The Deadline for applications is May 31st, 2020. Please be aware that the last-minute applications won’t be considered due to organizational reasons.
This Online course will fully introduce the scope of Summer School On Crime, Law and Psychology with a particular focus on diverse topics chosen by the leading lecturers. Here you can access the CLP2020 Program Syllabus HERE.
Dr. Josh Davis is a Reader in Applied Psychology in the School of Human Sciences at the University of Greenwich. His PhD was on “Forensic Identification of Unfamiliar Faces in CCTV Images” (2007) and he has published research on human face recognition and eyewitness identification; jury decision making and methods used by expert witnesses to provide evidence of identification in court. His first co-edited book “Forensic Facial Identification: Theory and Practice of Identification from Eyewitnesses, Composites and CCTV” (Wiley Blackwell) was published in 2015, while his latest research on “super-recognizers”, has attracted international media interest including television appearances in over 30 countries. He has worked with police forces and business in four continents with the aim of optimally deploying officers possessing super-recognition ability. He has been awarded University of Greenwich: Outstanding Achievement in Enterprise Award Winner (November 2019); and University of Greenwich Student-Led Teaching Awards: Supervisor of the Year (May 2018).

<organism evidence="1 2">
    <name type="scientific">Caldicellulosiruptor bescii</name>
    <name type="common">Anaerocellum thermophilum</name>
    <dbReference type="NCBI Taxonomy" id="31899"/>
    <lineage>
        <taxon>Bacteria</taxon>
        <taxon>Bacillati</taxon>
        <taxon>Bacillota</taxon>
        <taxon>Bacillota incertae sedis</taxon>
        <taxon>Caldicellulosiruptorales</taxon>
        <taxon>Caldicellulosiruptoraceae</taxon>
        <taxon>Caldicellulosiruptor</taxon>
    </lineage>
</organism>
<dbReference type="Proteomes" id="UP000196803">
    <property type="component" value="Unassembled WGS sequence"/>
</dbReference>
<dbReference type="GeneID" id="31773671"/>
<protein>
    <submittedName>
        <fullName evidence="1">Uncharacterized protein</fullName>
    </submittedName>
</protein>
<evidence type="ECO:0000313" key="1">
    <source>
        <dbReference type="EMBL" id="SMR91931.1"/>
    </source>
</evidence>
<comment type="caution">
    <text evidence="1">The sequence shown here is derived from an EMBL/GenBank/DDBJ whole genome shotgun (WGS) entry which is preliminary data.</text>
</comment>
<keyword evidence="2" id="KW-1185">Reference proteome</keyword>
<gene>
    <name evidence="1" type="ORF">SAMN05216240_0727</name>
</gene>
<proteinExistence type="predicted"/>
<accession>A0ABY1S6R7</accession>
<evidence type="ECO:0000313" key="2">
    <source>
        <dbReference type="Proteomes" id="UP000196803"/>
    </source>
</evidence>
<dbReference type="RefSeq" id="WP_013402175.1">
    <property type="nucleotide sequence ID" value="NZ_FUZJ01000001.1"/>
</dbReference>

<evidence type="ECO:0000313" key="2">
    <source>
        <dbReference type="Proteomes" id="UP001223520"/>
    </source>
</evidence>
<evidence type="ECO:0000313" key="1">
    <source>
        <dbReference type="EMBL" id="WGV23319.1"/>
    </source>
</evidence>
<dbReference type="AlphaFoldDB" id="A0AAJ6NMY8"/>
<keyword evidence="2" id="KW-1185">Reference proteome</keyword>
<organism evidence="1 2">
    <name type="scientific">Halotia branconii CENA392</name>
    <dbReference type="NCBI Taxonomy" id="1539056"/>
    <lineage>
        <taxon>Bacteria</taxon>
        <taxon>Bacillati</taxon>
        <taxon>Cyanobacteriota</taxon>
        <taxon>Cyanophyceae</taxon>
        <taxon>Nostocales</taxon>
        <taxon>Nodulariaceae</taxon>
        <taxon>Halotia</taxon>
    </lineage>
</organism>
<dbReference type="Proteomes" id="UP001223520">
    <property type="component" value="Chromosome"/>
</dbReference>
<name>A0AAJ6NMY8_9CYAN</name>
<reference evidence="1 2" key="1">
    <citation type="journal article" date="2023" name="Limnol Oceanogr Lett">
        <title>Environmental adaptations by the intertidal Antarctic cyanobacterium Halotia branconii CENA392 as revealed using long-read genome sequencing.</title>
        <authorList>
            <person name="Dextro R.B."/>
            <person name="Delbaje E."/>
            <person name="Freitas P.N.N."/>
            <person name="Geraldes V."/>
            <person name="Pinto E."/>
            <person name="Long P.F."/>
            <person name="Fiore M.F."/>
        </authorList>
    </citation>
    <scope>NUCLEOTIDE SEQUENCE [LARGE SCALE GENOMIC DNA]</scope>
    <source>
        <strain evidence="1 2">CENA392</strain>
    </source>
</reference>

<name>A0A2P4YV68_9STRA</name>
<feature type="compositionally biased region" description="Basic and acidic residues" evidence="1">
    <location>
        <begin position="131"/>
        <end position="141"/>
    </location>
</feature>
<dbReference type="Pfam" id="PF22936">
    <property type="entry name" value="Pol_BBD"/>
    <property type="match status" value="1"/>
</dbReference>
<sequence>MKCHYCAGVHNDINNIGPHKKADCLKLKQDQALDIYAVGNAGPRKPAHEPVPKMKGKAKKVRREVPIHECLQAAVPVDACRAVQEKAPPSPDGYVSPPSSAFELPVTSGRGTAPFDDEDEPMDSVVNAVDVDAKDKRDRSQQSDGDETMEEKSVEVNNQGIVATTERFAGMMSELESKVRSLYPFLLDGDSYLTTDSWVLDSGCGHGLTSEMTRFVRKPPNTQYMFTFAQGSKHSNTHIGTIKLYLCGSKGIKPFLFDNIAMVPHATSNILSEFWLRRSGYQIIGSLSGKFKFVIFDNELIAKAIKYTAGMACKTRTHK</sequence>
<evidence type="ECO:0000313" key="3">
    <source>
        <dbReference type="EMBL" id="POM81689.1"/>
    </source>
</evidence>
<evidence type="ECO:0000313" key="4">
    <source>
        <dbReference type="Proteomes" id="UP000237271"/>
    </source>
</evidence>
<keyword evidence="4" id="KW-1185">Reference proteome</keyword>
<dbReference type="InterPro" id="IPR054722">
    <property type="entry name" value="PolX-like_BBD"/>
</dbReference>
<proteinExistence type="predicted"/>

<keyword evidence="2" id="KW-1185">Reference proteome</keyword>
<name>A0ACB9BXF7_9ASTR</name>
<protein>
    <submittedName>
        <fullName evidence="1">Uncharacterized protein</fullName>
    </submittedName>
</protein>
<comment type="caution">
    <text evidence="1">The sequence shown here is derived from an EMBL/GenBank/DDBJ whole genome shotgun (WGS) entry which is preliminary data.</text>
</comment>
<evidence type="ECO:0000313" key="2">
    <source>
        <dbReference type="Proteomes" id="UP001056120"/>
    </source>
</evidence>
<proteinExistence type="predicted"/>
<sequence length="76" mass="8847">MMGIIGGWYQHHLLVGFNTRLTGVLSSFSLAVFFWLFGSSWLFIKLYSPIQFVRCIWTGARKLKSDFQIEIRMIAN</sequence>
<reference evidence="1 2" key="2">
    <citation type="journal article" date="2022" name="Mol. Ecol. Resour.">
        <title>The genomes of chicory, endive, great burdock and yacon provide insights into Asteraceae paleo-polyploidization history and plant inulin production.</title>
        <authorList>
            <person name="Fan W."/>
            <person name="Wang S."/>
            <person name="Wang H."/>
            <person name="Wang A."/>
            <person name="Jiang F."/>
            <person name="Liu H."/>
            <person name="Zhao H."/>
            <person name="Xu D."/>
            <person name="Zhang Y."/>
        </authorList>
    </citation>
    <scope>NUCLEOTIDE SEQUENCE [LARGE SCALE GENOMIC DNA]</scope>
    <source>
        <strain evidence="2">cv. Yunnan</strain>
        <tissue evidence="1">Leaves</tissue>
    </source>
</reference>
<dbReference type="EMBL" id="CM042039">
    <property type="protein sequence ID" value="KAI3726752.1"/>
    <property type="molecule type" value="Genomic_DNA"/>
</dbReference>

Andrew Clark is a Lecturer in Forensic Psychology at the University of Bedfordshire, UK. He obtained his PhD in Legal Psychology from the University of Portsmouth, UK and Maastricht University, The Netherlands, focusing on his research on examining the consequence of withdrawing belief about the occurrence of past events. Andrew has extensive teaching experience in Psychology & Criminal Behavior, Psychology & Criminal Justice, as well as Legal Psychology. His research interests focus on memory, with specific interests in eyewitness testimony and false memories. He has presented his work at several international conferences and authored articles appearing in prominent psychology journals.
James Hill was a child protective services (CPS) social worker and family therapist in the states of Washington and New Mexico, USA. He worked in the crimes against children unit and worked closely with the courts and police for nearly 20 years. In the past 8 years he has been an assistant professor at MCI in Innsbruck, Austria teaching courses related to children and families and self-development. He also currently teaches a course in Forensic psychology at SWPS in Warsaw, Poland and has just started a position in the humanities department at South Bohemia University in Ceske Budejovice.